The game is underway! Canada’s newest cooking reality series hit the airwaves Feb. 3, and Edgar’s Marysol Foucault took time out of the kitchen to step in front of the cameras as a celebrity judge.
Chiefs Wall sees ambitious home cooks compete in a series of three fierce culinary challenges that are judged by a rotation of 12 renowned chefs (these chefs are known as “The Wall”). Each episode features four home cooks whose ultimate goal is to satisfy the palates of industry professionals and bring in $10,000 at the end of the show.
As a fierce competitor (she has participated in Gold Medal Plates and the French-language TV cooking competition Knife tires), Foucault said it was difficult to look aside. “Most of the time I just wanted to run and compete myself,” says Foucault. “You constantly relive all the past competitions you’ve entered. You always think about what you would do with those ingredients and constraints in the challenges.”
the Chiefs Wall debuts on Food Network Canada on Monday, February 3 at 10 p.m. Episodes will also be posted on the Food Network website the day after each show airs.
Celebrity Chef Overload
Although local foodies obviously focus on Foucault, the list of Canadian culinary pioneers appearing on Chiefs Wall is long. A quick read of the Chiefs sees Toronto legends Lynn Crawford, Susur Lee and Mark McEwan; St. John’s star Todd Perrin; and Vancouver’s Rob Feenie, Meeru Dhalwala and Joel Watanabe to name a few of the 33 chefs scheduled to make appearances.
When asked who she appears with, Foucault is secretive, saying viewers will have to tune in to find out.
Despite being a busy chef and mother of a toddler, Foucault said she knew she couldn’t turn down the opportunity to launch a new show and hang out with chef friends and friends. idols from across Canada.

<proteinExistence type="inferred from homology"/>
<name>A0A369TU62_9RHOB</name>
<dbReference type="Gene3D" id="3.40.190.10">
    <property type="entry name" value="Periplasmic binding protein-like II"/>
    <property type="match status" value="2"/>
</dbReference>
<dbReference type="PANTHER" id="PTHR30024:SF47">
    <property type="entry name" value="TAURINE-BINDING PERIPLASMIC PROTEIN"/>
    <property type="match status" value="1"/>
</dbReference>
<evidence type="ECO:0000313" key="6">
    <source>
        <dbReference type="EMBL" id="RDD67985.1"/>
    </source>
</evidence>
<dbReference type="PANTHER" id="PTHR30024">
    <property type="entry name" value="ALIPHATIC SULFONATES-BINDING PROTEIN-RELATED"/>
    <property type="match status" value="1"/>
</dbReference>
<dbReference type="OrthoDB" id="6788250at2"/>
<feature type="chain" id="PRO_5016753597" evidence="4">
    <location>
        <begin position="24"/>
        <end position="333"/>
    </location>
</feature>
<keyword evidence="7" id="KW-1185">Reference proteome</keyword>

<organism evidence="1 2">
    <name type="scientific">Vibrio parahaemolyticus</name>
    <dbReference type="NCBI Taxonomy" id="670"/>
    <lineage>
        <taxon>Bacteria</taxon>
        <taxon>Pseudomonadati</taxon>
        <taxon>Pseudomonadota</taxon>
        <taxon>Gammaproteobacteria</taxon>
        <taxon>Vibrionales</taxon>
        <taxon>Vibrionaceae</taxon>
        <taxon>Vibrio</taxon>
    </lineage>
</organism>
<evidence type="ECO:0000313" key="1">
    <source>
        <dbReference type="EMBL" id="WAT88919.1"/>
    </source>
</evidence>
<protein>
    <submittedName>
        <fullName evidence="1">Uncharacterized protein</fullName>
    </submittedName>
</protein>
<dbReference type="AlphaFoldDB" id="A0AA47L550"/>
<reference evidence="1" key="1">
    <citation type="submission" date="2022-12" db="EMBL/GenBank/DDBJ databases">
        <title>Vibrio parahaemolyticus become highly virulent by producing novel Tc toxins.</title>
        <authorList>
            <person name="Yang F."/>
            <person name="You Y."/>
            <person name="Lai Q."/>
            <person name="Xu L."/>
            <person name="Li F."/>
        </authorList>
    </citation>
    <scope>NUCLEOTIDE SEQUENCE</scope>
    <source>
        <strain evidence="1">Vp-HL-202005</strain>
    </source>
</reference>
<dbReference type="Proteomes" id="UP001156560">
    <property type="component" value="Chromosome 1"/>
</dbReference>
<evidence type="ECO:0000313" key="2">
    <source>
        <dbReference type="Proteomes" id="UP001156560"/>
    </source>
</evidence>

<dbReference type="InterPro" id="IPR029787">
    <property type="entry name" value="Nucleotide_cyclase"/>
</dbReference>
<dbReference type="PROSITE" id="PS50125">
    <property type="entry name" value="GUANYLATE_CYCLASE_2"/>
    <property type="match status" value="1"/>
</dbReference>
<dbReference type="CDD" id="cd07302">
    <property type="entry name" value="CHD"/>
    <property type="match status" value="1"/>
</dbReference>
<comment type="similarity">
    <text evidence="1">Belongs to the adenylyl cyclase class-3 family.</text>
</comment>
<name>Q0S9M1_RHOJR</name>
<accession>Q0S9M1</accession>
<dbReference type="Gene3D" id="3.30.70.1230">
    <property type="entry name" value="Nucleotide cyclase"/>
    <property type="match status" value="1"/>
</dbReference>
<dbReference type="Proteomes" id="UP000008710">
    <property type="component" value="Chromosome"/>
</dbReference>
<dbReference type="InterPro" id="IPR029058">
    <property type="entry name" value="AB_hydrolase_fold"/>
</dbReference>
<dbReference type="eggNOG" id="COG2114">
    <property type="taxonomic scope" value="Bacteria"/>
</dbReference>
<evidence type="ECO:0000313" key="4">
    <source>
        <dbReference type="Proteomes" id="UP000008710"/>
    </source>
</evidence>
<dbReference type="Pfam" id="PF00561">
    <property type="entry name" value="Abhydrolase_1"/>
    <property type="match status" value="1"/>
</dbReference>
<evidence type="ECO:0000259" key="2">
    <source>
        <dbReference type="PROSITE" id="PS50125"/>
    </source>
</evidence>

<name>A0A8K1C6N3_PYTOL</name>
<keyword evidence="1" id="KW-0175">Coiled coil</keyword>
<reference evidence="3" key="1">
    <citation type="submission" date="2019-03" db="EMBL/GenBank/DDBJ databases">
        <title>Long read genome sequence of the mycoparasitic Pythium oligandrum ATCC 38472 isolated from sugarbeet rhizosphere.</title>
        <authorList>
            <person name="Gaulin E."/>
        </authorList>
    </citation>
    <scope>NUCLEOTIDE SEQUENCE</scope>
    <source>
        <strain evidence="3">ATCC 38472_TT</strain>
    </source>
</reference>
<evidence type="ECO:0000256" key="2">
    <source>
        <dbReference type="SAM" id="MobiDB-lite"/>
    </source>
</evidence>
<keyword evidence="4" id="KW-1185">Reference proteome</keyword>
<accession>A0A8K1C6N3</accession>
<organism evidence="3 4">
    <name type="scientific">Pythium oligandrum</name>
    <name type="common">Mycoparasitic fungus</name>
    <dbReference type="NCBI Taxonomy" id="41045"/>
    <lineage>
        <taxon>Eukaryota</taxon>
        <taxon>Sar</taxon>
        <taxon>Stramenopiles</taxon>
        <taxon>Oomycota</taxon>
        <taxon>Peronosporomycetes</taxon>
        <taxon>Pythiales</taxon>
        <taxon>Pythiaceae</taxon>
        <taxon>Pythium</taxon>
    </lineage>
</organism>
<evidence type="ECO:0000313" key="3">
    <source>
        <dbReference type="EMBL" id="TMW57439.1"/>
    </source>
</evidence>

“The most fun part of this show was meeting all the chefs I probably wouldn’t have met otherwise! We all have the same job, but we don’t have the same day-to-day experiences, so it was interesting to exchange ideas, concepts and realities. The culinary scene is not the same in Saskatoon, Vancouver, Halifax or Ottawa, so it was great to hear about the different types of cuisines from these renowned chefs who hail from across the country!
On the judgment of the chiefs at home
“I don’t think culinary school has anything to do with empathy or being a great chef! A lot of home cooks cooked better than some people I worked with who went to culinary school,” says Foucault.
“The judges had great respect for the home cooks because we all understood that they were cooking in an unfamiliar kitchen in front of 12 professionals with cameras and lights on them. And many were using ingredients they couldn’t possibly have. -be never met before in their life. What courage!”